With all the excitement about college basketball in the air, it’s a good time to review the Gophers program and consider how they can emulate what Big Ten schools such as Wisconsin and Michigan State have accomplished by making numerous trips to the NCAA tournament.

The Gophers haven’t made it easy on themselves to produce a winning program over the past 30 years, with a number of problems that hindered any ongoing success. As Richard Pitino looks ahead to his third year as Gophers coach and tries to build the program, he’ll have to steer clear of such problems.

The university is the only Division I school in all sports in the state but lost three of Minnesota’s top recruits to other schools last year, and a number of coaches with great reputations have turned down the opportunity to coach the Gophers. That’s amazing when you consider that Iowa has four D-I schools, and three of them made the NCAA tournament this year in Iowa State, Northern Iowa and Iowa. Wisconsin has four D-I schools, and while only the Badgers made the tournament this year, Wisconsin was joined by Wisconsin-Milwaukee in the field a year ago.

The Gophers did have Jim Dutcher, one of the best coaches they ever had, going 190-113 and 98-89 in conference play over 11 seasons. Dutcher was the last coach to lead the Gophers to a Big Ten title when they went 23-6 and 14-4 in conference play in 1981-1982 and reached the Sweet 16. (Clem Haskins’ title was disallowed by the NCAA.)

Dutcher resigned midseason in 1985-1986 because of a number of factors, including the arrest of three of his players on sexual assault charges in Wisconsin that led to the Gophers forfeiting a Big Ten game. The Gophers were 13-7 and 3-3 in the Big Ten at the time of his resignation. Dutcher also resigned because of the way then acting University of Minnesota president Ken Keller handled the situation, suspending the three players who were later acquitted of the charges.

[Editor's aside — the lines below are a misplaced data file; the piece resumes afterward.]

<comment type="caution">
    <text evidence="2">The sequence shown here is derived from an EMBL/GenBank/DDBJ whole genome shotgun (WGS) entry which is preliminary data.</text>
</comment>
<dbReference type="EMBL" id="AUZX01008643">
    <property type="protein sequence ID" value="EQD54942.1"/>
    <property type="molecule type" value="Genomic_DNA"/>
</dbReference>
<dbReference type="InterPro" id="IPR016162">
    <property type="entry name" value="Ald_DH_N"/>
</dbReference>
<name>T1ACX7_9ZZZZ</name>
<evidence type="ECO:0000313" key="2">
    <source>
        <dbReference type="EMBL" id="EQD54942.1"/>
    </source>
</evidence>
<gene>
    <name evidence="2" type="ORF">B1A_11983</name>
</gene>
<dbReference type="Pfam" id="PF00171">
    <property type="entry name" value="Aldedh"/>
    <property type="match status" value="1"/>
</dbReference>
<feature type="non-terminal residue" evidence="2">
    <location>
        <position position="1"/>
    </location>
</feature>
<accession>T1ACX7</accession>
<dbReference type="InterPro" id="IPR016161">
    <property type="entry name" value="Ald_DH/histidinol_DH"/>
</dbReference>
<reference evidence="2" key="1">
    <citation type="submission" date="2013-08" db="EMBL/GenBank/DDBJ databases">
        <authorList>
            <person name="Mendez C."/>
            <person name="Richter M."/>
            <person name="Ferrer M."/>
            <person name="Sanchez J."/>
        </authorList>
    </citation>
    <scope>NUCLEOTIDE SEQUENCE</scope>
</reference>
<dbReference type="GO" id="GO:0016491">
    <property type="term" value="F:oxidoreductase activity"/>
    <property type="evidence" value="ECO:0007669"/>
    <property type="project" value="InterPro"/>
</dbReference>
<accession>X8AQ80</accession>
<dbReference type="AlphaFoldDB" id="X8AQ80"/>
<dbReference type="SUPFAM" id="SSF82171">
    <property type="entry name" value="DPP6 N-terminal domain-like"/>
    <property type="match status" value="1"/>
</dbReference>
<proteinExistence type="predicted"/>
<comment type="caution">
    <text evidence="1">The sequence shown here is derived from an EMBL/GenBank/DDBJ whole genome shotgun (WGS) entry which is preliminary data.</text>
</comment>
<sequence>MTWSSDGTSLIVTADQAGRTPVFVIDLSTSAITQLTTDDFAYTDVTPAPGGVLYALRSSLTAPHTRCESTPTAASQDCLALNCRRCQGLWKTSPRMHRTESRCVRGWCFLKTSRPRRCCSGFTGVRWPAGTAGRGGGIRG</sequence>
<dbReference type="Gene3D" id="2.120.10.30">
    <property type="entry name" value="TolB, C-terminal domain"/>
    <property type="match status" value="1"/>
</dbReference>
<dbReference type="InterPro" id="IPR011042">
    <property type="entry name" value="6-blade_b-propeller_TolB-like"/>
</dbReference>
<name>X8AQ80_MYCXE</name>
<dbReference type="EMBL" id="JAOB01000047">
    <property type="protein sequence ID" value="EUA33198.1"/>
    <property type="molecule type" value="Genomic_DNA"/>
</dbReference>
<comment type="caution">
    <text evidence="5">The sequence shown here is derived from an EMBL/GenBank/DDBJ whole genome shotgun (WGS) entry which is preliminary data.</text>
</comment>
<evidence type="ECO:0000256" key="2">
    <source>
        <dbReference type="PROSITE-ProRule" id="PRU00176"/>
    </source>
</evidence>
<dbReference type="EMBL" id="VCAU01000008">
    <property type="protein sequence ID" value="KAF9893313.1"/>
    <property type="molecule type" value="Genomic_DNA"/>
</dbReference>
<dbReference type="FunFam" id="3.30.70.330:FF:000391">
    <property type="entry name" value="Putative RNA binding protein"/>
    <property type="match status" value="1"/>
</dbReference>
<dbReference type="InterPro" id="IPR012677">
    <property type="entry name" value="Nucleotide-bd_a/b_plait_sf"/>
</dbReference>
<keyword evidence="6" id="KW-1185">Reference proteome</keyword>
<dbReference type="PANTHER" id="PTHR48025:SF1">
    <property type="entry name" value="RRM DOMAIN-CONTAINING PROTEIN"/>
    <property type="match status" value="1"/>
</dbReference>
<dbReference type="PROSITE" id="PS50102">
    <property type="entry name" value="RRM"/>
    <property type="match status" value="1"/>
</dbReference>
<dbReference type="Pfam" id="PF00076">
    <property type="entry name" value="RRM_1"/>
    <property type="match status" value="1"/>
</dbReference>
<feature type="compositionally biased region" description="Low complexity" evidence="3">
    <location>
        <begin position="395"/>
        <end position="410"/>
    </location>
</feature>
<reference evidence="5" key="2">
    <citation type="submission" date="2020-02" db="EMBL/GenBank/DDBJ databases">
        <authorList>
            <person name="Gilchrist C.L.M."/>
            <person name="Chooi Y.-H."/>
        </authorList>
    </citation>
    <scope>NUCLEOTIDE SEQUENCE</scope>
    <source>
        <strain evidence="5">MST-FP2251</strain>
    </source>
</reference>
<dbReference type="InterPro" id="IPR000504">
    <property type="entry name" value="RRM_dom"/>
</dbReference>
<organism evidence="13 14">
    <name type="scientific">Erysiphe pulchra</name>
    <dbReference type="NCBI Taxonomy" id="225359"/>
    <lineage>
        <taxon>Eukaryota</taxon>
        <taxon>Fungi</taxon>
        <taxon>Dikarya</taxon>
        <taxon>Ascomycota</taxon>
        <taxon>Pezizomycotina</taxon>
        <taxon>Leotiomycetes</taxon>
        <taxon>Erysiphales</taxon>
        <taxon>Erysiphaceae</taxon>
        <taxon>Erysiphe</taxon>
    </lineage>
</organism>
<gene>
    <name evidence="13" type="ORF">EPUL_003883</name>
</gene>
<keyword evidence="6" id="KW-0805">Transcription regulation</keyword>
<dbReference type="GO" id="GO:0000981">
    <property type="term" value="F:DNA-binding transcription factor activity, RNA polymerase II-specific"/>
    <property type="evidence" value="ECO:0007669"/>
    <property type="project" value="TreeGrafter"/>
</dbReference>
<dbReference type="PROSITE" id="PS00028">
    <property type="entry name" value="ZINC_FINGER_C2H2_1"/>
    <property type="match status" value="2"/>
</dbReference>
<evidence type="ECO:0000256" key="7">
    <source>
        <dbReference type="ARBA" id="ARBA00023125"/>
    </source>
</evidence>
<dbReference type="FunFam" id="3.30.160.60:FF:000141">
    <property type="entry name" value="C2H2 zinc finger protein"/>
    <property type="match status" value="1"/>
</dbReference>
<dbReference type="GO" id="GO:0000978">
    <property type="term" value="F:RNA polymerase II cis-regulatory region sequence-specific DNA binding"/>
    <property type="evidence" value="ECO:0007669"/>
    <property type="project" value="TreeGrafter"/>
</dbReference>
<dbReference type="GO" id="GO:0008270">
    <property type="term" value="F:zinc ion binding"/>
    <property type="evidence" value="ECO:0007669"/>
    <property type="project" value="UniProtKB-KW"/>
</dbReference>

Then there was Haskins, who coached the Gophers for 13 seasons. He won a Big Ten title, reached the Final Four, made a Sweet 16 and Elite Eight run in the tournament, and took six different teams to the tournament overall.

But of course, five of his seasons were vacated, including the Final Four season and Big Ten championship in 1996-1997, when an academic fraud scandal came to light in 1999 and he was fired.

Dan Monson and Tubby Smith had unremarkable runs at the university. Monson couldn’t quite get over the hump and finished no higher than tied for fourth in the Big Ten over eight seasons. Smith continually had issues with players transferring, leaving many of his squads shorthanded. And even though Smith won 20 or more games in five of his six seasons, his highest finish in the conference was sixth and he won only one NCAA tournament game.

Now it is up to Pitino to instill a new confidence in this Gophers program, and even though they won the NIT in his first season, this year’s squad didn’t quite meet expectations and the Gophers failed to reach a postseason tournament for the first time since 2010-2011.

Yes, there’s no question the Gophers basketball program is overdue for a successful run in the Big Ten and the NCAA tournament, because it has been 30 years of tough results.

Dutcher still watches